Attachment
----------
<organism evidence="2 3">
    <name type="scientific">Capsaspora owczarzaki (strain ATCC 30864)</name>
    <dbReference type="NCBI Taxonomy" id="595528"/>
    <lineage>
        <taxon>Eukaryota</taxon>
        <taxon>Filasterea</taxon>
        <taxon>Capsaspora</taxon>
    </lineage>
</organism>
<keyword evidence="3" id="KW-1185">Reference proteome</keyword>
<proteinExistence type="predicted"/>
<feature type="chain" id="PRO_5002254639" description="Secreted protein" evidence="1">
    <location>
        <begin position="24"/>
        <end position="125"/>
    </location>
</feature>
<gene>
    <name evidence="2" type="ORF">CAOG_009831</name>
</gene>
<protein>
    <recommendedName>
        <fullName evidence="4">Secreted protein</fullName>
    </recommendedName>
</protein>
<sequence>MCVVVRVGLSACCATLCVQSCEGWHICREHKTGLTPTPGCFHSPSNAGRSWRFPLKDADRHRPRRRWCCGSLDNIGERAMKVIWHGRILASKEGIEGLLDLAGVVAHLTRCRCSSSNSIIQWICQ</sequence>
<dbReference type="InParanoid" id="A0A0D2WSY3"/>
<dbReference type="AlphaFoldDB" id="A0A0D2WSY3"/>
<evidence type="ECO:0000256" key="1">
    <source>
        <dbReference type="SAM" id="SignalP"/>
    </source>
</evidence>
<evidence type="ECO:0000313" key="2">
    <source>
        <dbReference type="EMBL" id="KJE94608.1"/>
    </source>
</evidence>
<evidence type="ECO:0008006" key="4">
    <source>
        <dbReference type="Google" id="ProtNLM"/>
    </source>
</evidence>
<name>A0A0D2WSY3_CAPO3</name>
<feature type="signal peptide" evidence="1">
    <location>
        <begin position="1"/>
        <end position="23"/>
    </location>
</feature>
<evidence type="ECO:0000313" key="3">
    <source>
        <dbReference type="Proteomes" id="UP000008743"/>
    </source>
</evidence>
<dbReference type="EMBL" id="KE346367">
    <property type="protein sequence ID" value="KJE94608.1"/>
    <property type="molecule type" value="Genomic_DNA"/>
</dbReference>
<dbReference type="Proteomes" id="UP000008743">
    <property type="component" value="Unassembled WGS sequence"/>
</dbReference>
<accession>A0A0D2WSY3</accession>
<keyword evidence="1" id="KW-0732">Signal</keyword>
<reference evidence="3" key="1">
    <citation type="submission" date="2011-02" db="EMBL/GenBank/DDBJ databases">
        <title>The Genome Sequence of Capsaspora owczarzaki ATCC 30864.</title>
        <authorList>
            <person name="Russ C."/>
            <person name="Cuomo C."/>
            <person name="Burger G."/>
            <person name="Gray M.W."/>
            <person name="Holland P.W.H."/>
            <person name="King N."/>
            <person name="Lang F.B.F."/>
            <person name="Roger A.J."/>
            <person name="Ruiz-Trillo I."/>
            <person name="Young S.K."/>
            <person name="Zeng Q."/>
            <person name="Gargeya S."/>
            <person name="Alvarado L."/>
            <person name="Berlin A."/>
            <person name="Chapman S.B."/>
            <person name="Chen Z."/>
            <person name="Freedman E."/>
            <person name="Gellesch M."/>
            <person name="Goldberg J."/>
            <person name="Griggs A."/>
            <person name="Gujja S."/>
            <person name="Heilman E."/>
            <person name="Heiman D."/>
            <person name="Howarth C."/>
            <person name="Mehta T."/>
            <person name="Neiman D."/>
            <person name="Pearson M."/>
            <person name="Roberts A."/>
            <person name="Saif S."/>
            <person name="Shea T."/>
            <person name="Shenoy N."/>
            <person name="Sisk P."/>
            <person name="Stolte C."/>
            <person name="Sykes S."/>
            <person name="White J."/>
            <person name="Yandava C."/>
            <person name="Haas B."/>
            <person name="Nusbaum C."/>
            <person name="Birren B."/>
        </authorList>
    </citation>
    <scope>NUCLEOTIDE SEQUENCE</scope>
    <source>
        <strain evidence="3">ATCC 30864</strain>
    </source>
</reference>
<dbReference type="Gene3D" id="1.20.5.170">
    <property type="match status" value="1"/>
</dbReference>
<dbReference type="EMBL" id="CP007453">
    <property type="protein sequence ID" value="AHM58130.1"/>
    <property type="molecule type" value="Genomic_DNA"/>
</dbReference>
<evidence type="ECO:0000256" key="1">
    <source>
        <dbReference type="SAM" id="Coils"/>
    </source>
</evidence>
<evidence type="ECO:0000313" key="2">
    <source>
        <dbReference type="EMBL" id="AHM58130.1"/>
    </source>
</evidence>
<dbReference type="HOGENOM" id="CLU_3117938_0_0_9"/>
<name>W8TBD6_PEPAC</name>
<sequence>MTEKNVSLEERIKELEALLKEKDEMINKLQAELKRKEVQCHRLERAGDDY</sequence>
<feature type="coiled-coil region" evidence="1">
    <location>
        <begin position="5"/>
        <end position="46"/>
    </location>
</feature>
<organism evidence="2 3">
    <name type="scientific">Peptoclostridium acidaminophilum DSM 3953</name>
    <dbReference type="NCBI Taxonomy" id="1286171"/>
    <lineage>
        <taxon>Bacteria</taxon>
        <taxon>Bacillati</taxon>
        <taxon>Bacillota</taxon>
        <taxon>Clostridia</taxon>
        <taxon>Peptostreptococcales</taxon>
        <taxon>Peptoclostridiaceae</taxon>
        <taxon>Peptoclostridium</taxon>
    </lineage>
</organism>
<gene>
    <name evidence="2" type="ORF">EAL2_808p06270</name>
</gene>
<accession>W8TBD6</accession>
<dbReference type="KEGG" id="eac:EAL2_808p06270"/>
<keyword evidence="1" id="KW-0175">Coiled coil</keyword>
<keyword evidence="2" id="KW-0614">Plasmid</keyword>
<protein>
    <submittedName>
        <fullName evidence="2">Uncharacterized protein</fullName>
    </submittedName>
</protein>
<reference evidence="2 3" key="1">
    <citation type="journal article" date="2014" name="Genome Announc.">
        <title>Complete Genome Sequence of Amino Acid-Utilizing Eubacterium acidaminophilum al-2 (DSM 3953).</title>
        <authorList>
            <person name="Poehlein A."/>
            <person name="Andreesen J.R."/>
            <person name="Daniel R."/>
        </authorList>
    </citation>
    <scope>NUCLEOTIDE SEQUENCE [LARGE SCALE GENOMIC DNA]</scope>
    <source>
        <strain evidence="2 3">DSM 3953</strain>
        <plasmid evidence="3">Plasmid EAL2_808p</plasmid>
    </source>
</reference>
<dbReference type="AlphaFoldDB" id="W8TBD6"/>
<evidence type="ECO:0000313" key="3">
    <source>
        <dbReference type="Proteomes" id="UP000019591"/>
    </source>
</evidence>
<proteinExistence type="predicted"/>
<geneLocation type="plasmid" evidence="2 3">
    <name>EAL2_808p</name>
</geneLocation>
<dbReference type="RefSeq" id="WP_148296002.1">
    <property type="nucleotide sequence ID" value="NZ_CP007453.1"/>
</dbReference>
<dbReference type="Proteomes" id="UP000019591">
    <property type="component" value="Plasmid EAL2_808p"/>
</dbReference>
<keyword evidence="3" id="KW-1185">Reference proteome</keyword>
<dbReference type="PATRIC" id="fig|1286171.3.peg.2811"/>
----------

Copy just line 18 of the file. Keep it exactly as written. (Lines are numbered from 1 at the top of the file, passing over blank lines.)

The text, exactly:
<gene>